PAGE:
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  • mistercharliemistercharlie Frets: 293
    If you’re playing with another guitarist, it may be better to use “shell voicings,” aka three-note inversions played on three adjacent strings. These can be moved anywhere on the with a bar/barre.

    One advantage of these is that they use fewer notes, so you can exist better alongside other instruments. 
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  • LestratcasterLestratcaster Frets: 316
    This is the CAGED system effectively, as they're the C-A-G-E-D open shapes played up and down the fretboard. You need ot know the root notes of the chords to understand it and the shapes in relation. So as mentioned above, to play C in different positions you can place the capo on the 3rd/5th/7th frets.
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  • RolandRoland Frets: 1680
    If you’re playing with another guitarist, it may be better to use “shell voicings,” aka three-note inversions played on three adjacent strings. These can be moved anywhere on the with a bar/barre.

    One advantage of these is that they use fewer notes, so you can exist better alongside other instruments. 
    The other advantage is that you can play them without a capo
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  • mistercharliemistercharlie Frets: 293
    Roland said:
    If you’re playing with another guitarist, it may be better to use “shell voicings,” aka three-note inversions played on three adjacent strings. These can be moved anywhere on the with a bar/barre.

    One advantage of these is that they use fewer notes, so you can exist better alongside other instruments.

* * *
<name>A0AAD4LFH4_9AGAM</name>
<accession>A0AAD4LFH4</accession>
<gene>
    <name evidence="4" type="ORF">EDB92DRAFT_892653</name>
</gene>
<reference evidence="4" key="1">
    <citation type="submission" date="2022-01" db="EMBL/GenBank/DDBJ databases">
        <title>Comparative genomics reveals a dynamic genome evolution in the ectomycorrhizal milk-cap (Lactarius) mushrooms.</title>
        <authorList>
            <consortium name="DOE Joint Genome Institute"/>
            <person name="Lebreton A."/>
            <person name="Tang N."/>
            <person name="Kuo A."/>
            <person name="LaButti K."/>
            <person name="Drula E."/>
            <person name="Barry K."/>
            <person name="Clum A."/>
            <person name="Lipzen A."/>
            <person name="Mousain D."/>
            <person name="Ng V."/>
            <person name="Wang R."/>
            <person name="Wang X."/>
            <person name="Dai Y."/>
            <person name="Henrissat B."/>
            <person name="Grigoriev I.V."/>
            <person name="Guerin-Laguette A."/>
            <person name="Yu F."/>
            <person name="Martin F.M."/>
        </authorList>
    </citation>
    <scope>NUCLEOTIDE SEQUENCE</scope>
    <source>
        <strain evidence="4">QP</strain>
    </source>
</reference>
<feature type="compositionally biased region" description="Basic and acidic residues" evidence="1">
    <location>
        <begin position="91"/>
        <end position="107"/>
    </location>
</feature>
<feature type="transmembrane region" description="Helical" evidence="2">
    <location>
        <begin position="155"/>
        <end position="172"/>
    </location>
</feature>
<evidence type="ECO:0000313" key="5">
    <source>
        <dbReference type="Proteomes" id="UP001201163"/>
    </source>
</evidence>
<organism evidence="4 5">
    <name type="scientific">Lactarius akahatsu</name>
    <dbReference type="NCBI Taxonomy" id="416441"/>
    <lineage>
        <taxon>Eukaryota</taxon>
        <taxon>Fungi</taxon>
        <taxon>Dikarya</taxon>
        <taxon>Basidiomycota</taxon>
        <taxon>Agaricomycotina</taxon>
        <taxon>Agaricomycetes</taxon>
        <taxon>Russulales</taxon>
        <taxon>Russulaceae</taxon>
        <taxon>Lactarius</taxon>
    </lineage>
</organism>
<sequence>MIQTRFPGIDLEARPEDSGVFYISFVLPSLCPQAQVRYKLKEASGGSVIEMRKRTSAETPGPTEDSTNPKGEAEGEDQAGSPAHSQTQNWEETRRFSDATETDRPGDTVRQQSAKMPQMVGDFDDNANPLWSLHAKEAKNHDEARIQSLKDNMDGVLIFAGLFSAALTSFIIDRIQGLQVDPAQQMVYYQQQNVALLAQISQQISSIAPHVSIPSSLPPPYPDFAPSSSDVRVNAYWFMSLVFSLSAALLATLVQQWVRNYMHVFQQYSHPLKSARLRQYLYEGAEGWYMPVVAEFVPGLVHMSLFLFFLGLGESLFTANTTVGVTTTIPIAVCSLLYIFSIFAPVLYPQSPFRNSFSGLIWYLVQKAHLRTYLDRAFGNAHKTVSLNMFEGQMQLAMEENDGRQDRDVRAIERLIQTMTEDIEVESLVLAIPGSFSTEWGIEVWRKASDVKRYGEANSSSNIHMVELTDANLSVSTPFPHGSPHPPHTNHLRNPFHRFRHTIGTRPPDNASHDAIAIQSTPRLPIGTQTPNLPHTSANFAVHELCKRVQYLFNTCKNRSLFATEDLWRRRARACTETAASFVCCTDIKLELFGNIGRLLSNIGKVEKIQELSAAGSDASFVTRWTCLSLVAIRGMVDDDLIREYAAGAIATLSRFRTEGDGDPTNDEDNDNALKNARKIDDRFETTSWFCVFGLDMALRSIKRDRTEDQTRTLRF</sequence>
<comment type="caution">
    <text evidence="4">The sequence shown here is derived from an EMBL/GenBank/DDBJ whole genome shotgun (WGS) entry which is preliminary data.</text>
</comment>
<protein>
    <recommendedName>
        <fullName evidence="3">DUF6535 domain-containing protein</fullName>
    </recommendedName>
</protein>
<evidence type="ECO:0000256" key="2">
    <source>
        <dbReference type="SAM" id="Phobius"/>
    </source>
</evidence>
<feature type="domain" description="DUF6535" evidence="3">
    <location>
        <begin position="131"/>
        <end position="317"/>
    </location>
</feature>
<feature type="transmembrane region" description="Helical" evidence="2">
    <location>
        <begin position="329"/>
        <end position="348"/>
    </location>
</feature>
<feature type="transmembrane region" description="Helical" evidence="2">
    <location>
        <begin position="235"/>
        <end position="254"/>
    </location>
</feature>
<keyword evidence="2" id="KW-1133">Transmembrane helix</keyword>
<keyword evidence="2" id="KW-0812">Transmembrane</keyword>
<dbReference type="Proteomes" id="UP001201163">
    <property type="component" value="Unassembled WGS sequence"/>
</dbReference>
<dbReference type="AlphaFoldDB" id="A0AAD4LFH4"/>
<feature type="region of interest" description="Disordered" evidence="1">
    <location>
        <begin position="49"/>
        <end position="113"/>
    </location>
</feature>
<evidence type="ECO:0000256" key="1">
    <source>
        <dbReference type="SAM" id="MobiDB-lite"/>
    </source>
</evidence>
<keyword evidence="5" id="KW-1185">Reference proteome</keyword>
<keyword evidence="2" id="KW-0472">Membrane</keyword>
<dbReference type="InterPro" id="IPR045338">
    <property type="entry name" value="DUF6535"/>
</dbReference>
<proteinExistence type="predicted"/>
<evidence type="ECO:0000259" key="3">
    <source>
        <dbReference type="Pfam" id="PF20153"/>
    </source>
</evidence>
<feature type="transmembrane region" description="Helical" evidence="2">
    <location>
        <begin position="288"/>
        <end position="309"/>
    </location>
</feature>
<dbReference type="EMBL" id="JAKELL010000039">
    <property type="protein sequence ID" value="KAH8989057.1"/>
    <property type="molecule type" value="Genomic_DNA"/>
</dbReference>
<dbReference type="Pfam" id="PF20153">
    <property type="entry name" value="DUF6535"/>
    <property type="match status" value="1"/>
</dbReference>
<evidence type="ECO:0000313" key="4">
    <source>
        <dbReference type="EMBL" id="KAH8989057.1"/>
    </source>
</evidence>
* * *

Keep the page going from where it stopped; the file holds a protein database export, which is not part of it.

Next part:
The other advantage is that you can play them without a capo
    That’s what I tried and failed to say ;)
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  • vizviz Frets: 4693
    Or get a digitech whammy :)
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  • WazmeisterWazmeister Frets: 3592
    Niel Finn in Crowded House used this technique all of the while, to add texture and colour 
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  • Rowby1Rowby1 Frets: 336
    I do this all the time in my acoustic band. There’s two of us playing acoustic guitar and we virtually never play the same chord inversions at the same time. Also we have brass players who like very guitar unfriendly keys like Bb and Eb so capos are very handy :)
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  • Danny1969Danny1969 Frets: 3538

    If he plays a standard C you can play an A with the capo on the third fret

    For F play a D with the capo on the third fret etc 

    So on third fret think a third below so 

    Ignoring major \ minor

    He C you A
    He D you B
    He E you C#
    He F you D
    He G you E
    He A you F#
    He B you G#

    If you capo'ed on the 5th fret then think a 4th below so

    He D you A
    He E you B 
    He F you C

    And so on 


    www.2020studios.co.uk 
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  • HansiRHansiR Frets: 5
    Wow...! Thank you so much everybody for all that information, I really appreciate the time that you've taken to explain this to me. Not being too clear on musical theory this is exactly what I needed to get up and running. I've been recording some backing tracks and then playing along with the suggested capoed chords, and it sounds great and actually in tune! So, once again, thank you all for your help... cheers from Australia, Hansi
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  • hotpickupshotpickups Frets: 831
    Danny1969 said:

    If he plays a standard C you can play an A with the capo on the third fret

    For F play a D with the capo on the third fret etc 

    So on third fret think a third below so 

    Ignoring major \ minor